For the Model Shadow Stock Portfolio, you recommend entering limit buy orders at the ask price and limit sell orders at the bid price. [See the April 2010 AAII Journal or the Model Portfolios area of AAII.com for the portfolio rules.]
I would think it’s best to buy low and sell high. Therefore, wouldn’t it be better to enter buy orders at a small discount from the present bid price and a sell order at a small (0.5%) amount above the present ask price? This applies if the difference between bid and ask is less than 2%.
James Cloonan Responds:
Thank you for your e-mail. Of course it is better to buy lower and sell higher—if you can. Except in those cases where a retail seller and buyer both come in at a price between the bid and ask at about the same time, the individual always pays the spread. If a bid is 10.0 and the ask is 10.2, and you put in a buy at 10.1 and get a fill, it usually means the price moved to 9.9 bid, 10.1 asked. A limit order is a free option to a market maker. If you are a buyer, your order gets filled only if the price goes down. If the price trends up, your order never gets filled. If the price weakens, the market maker sells to you and buys the stock back cheaper.
It is true that stock prices move around all day and you may catch a low, but I believe if the bid/ask is close you should get your order filled immediately. You can save money by not trading as frequently.
Thank you for introducing some coverage of master limited partnershipsvia the March 2010 article by Cara Scatizzi [“Investment Offerings: Master Limited Partnerships”].
It appears to me that the article incorrectly states the tax treatment upon sale of the MLP units. In the example given in the article, at sale, proceeds exceed basis by $6, of which $3 comes from basis reducing distributions and an additional $3 comes from price appreciation in the units. The article states “...the unit holder pays capital gains tax on the $6 difference between the cost basis and the selling price.”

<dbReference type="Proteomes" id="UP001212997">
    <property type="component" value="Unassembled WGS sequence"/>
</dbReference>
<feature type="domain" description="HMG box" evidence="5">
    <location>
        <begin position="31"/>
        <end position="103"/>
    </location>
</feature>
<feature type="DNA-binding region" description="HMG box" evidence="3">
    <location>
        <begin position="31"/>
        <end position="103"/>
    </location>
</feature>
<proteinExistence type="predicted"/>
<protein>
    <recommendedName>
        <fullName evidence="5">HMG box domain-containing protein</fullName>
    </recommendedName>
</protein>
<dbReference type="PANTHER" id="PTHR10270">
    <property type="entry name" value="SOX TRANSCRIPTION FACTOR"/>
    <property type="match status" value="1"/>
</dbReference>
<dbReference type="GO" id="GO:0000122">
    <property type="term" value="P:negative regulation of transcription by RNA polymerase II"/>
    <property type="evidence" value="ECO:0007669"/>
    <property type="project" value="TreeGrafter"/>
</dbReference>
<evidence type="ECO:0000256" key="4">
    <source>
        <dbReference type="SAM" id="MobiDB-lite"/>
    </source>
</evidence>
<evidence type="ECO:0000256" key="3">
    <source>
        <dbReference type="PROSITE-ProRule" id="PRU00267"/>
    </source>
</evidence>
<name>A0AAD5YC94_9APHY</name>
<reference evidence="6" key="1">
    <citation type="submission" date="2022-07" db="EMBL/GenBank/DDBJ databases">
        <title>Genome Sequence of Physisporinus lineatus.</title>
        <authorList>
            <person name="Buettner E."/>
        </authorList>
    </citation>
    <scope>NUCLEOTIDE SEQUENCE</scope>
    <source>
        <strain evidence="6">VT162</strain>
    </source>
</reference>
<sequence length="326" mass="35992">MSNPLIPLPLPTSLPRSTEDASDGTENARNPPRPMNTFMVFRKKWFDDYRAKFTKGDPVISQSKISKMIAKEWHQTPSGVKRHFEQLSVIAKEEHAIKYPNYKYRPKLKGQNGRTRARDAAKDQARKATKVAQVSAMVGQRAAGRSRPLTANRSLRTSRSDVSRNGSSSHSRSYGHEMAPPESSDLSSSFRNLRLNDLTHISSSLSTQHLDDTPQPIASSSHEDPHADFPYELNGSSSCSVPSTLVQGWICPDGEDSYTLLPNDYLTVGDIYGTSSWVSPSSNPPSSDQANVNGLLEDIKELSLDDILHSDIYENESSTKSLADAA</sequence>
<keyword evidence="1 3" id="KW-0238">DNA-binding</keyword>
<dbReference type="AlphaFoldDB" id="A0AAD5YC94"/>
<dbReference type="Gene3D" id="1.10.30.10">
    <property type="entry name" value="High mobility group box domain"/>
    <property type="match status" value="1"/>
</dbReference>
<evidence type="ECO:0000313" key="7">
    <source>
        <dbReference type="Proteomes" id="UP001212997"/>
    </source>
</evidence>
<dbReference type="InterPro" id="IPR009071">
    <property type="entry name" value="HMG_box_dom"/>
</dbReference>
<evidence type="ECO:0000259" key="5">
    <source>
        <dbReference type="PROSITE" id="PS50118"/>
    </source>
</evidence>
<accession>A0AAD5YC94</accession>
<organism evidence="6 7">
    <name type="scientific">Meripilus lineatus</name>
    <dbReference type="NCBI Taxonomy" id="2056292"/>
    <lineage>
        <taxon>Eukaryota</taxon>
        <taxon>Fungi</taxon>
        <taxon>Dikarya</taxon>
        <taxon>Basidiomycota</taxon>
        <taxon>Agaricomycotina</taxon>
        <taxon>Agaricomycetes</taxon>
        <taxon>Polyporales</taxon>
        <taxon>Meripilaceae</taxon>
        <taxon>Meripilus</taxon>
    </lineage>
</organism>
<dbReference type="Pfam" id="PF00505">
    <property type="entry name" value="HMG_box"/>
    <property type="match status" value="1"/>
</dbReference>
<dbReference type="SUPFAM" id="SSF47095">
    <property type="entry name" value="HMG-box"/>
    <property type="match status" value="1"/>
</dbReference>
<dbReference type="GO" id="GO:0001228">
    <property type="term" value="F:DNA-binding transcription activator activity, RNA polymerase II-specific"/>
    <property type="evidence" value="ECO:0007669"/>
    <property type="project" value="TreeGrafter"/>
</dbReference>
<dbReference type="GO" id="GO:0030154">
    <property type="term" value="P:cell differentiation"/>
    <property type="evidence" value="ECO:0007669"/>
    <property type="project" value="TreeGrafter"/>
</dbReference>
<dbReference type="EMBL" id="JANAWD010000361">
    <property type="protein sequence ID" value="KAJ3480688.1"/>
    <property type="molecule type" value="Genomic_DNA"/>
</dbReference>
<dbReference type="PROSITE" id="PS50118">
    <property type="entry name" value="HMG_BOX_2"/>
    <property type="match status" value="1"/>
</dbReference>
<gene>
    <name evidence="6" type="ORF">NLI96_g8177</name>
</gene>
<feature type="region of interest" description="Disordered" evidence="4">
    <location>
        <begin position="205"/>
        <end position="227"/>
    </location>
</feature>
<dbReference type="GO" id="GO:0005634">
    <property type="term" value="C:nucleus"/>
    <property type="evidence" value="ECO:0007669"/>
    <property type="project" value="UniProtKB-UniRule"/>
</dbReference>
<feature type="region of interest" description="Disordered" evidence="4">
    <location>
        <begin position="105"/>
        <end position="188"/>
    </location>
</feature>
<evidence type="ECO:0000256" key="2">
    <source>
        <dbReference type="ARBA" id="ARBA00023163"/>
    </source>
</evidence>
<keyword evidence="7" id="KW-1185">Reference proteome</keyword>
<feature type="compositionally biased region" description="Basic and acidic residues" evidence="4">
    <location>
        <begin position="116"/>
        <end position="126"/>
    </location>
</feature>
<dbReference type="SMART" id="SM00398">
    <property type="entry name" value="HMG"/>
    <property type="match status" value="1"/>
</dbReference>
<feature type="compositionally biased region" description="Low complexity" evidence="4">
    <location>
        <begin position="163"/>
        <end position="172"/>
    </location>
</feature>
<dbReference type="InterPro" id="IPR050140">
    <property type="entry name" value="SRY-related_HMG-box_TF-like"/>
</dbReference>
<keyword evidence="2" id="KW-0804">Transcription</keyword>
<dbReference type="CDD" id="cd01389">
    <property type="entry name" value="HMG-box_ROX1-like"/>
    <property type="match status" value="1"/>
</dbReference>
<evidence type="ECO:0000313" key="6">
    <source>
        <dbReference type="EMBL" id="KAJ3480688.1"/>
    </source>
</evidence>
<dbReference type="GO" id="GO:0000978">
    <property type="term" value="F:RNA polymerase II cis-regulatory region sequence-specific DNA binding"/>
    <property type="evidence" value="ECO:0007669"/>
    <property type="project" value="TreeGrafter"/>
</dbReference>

I believe that the reduction in basis distributions is “recaptured,” so to speak, at ordinary rates.
Charles Rotblut Responds:
You are correct, that was an error in the article. The reduction in the cost basis that is attributable to the allocation of depreciation and other deductions is taxed at the ordinary income rate, not the capital gains rate.
I’ll use the example in the article just to make sure we are on the same page. The unit was purchased at $17 and sold at $20. Each unit of the MLP paid $2 in income and earned $5 in distributable cash flow. The cost basis for each unit would be $14 ($17 – the distribution of $5 + $2 in income). This would result in a gain of $6 at the time the unit was sold ($20 – $14 = $6).
The investor would pay capital gains taxes on the $3 increase in the unit’s price (bought at $17 and sold at $20) and ordinary income taxes on the $3 that is attributable to the allocation of depreciation and other deductions.
Regarding your April 2010 article on technical analysis [“Why Technical Analysis Matters,” by Michael Kahn], the author might read the first chapter of Benjamin Graham’s “Intelligent Investor.” Graham distinguishes between two types of “investors,” one type is speculators and the other true investors. Technical analysis is for speculators. Fundamental analysis is for true investors.
P.S. Yes, I am still here, at 85. Finding my way to AAII was one of the best pieces of luck in my life. Another
Knowing thyself is essential—your age, what you are comfortable with, how badly you want to succeed. Holding your own stock picks is great. Index mutual funds have a place too. I even like closed-end funds that use leverage. Mix it up, because you never know what lies around the corner. Now technical analysis is on my learning plate.
Thomas From Maine
What the article omits is that we are all part of the herd (sentiment) and that the hardest thing is emotional detachment. Risk is least when your emotions say “wrong move” (i.e., at major peaks and valleys).
The most important thing for a long-term investor is correctly selected stop losses of 10% to 20% depending on the long-term (use weekly charts, not daily) history of the instrument.
Alfred From Texas